ROCKVILLE, Md. Choosing the wrong liquid Maalox product can have harmful consequences, the Food and Drug Administration warned consumers as part of a consumer update posted to its site Wednesday.
The FDA is concerned that consumers may be confused by the similar packaging and labeling of liquid Maalox and Maalox Total Relief. The two products are intended for the relief of different symptoms and contain different active ingredients, the agency noted.
Maalox Total Relief is an upset stomach reliever and antidiarrheal medication, while traditional Maalox liquid products Maalox Advanced Regular Strength and Maalox Advanced Maximum Strength are antacids.
Novartis Consumer Health has agreed to change the name of Maalox Total Relief to one that does not include the word “Maalox,” and will change the drug’s packaging to avoid further confusion, the FDA stated in a separate press release.
“Maalox Total Relief and Maalox are not interchangeable and shouldn’t be used in place of each other,” state Carol Holquist, director of FDA’s division of Medication Error Prevention and Analysis. “Consumer confusion and incorrect product use due to name confusion are serious public health issues. We appreciate Novartis’ efforts to work collaboratively with FDA and their decision to remedy this situation to avoid any confusion over Maalox products in the future.”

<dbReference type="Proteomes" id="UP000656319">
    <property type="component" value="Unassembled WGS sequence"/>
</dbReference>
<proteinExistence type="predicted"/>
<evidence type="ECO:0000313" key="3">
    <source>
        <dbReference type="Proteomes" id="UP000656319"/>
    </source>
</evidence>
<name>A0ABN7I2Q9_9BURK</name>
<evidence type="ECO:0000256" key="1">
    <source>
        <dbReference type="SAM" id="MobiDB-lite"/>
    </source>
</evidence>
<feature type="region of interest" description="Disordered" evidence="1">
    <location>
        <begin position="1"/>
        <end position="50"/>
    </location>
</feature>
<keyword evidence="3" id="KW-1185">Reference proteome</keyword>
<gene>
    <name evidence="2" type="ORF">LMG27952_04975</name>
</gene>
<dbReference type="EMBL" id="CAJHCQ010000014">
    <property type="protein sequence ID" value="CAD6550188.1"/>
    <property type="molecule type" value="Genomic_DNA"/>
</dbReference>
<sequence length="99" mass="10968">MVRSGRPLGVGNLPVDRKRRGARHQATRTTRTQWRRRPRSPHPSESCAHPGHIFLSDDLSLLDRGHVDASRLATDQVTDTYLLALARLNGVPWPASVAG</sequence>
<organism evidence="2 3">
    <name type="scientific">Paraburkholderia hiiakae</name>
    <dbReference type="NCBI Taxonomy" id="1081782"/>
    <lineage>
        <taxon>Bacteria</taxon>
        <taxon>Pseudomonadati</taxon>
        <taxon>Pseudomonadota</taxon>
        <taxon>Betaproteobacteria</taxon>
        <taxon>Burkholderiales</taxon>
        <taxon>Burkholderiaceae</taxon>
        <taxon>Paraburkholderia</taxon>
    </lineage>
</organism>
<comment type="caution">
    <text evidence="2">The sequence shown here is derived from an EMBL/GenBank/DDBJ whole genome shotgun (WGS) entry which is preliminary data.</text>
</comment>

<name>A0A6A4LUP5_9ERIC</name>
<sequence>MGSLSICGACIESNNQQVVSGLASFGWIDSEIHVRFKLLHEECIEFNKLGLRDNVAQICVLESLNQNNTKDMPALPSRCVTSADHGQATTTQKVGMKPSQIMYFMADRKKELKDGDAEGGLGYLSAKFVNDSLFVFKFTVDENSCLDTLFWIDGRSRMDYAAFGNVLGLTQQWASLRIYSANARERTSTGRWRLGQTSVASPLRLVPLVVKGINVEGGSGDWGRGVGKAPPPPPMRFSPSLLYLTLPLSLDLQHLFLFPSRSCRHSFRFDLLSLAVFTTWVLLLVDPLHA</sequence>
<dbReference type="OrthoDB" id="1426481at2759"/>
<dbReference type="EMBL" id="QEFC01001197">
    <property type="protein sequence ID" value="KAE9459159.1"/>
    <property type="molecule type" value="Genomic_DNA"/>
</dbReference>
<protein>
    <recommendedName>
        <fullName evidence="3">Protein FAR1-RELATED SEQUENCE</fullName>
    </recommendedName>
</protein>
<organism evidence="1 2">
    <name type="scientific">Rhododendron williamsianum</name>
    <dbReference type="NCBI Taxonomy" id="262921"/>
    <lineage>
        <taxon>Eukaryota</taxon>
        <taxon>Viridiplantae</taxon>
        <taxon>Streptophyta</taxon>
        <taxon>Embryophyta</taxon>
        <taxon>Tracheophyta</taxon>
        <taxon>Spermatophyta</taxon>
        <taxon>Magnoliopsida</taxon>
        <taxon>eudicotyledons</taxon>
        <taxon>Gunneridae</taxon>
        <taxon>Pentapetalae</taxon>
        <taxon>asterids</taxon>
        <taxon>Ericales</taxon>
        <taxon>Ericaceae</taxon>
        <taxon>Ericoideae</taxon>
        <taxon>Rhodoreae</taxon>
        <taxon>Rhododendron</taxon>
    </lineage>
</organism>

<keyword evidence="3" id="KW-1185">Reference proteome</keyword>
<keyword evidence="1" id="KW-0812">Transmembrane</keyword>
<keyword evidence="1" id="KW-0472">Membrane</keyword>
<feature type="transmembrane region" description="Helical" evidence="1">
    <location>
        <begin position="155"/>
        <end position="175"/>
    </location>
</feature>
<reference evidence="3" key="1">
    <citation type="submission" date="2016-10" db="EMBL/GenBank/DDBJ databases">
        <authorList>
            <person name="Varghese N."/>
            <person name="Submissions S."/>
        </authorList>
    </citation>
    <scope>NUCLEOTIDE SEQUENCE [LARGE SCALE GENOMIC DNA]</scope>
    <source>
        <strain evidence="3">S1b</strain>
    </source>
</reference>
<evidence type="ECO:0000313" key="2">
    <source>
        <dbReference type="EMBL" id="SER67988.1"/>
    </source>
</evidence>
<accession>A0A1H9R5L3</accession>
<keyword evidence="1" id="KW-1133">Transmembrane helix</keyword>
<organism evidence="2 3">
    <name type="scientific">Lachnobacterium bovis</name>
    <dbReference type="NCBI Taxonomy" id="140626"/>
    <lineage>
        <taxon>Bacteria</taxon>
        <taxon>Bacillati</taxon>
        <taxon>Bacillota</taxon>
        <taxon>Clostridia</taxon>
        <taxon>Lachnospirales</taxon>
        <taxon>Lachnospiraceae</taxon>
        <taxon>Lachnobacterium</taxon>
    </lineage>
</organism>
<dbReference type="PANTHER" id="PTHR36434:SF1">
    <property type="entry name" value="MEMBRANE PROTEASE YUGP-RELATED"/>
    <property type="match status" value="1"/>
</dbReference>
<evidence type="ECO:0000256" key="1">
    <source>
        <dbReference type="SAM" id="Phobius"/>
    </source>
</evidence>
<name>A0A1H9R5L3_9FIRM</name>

Maalox Total Relief’s active ingredient (bismuth subsalicylate) is chemically related to aspirin and may cause similar harmful side effects such as bleeding. As such, Maalox Total Relief is not appropriate for individuals with a history of gastrointestinal ulcer disease or a bleeding disorder. Maalox Total Relief also should not be taken by children and teens if they are recovering from a viral infection, nor by individuals who are taking certain medications including: oral antidiabetic drugs (OADs), anticoagulation (thinning the blood) drugs such as warfarin (Coumadin) and clopidogrel (Plavix), non-steroidal anti-inflammatory drugs (NSAIDS), and other anti-inflammatory drugs.
The renamed product is expected to begin selling in September 2010. Until that time, FDA is advising consumers and healthcare professionals to carefully check the labels of all Maalox products to ensure the appropriate product is being selected for the patient’s symptoms.